According to Alma Gottlieb—professor of anthropology at the University of Illinois and co-author of A World of Babies: Imagined Childcare Guides for Seven Societies—not every culture even thinks all that much about the sex of unborn children. In her research of the Beng people of western Africa, whose religion is based on the concept of reincarnated ancestors, she has found that they have almost no thoughts on the subject. Beng parents don't believe their child is fully born until after the umbilical cord falls off. Before that, a child still lives in the afterlife and is believed to shuttle back and forth between the world and the afterlife. They are not fully part of our world until after they can first identify that they have had a dream. This can take up to six years. "What happens in utero isn't all that interesting," Gottlieb says. "The big question they want to know about that baby in there is, 'Who was it previously?'"

Western culture's desire to know the sex of unborn children goes right back to its very roots, Gottlieb says. The ancient Greeks were interested, she says, and there is even evidence in 5,000-year-old hieroglyphics that Egyptians tried to predict the sex of unborn children.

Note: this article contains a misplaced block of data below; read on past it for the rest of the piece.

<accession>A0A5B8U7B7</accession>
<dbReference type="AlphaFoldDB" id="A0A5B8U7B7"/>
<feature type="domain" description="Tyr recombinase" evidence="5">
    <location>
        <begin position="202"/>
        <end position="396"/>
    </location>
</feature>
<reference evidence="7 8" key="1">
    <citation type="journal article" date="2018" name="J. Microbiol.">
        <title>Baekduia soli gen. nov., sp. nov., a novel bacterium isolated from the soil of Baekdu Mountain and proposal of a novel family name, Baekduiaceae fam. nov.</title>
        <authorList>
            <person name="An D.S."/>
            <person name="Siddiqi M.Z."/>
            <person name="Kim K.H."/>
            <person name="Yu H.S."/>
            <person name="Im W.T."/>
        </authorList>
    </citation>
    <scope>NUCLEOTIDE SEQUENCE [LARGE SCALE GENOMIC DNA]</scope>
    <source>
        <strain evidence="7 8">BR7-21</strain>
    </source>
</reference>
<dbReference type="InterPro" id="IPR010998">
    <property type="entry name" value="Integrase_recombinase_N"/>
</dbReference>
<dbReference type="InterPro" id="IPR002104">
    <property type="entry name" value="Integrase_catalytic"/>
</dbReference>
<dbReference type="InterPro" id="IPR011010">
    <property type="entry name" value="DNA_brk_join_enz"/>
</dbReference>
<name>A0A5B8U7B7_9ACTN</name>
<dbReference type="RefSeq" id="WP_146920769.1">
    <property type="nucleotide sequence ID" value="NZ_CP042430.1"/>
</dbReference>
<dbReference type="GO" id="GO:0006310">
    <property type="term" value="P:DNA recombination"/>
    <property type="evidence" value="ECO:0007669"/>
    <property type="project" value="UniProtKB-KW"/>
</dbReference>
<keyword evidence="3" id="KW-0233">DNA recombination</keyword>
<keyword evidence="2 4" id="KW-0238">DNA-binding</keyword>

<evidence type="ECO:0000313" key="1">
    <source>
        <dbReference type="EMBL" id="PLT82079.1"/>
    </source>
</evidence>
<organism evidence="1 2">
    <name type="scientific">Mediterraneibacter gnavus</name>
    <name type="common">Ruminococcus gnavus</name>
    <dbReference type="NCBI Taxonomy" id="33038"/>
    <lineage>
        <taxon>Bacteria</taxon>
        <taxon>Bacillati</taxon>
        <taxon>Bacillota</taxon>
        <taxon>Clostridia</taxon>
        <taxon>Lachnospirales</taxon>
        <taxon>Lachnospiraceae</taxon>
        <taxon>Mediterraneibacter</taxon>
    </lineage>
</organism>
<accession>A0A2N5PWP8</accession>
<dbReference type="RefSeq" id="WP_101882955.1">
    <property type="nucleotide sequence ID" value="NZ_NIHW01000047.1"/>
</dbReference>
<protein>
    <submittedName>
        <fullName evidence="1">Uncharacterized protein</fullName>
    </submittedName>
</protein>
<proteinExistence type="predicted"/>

Gottlieb adds that many of the folk methods used to predict sex of unborn children seem to have roots in gender stereotypes. "There are lots of practices that have to do with height and strength," she says. "In most cases, higher height and greater strength of kicks are going to be seen as a sign of a male fetus. And weaker kicks and lower positioning can be seen, really, as a metaphor for women's lower position in society."

Another famous method commonly used in the West before the invention of sonograms was to tie a wedding ring on a string and hang it above the pregnant belly to see how it spins. "I think you can make a case that it's a sign of the ways in which we valorize marriage as the institution that ought to legitimize children and stigmatizes what we call unwed mothers," Gottlieb says. "For many of these practices, if you look with a symbolist's eye, you'll find intriguing values."

The questions and anticipation all gave way on a late summer morning when my wife went into labor. After the final push, the midwife set the baby on my wife's chest and the room filled with first cries—some from the new baby and some from the new parents. It took a solid minute before one of us finally asked: "So, is it a boy or a girl?" "I don't know," the midwife said. My wife pried the squealing, ruddy baby off her chest to look.

"It's a boy!"

So maybe the lady at FedEx, the palm reader, the Old World court clerk, my mom and my father-in-law were right. I'll have to ask them about their methods.

Did you find out the sex your unborn baby? Do you think my wife and I were silly for not finding out? Leave your opinion in the comments section below.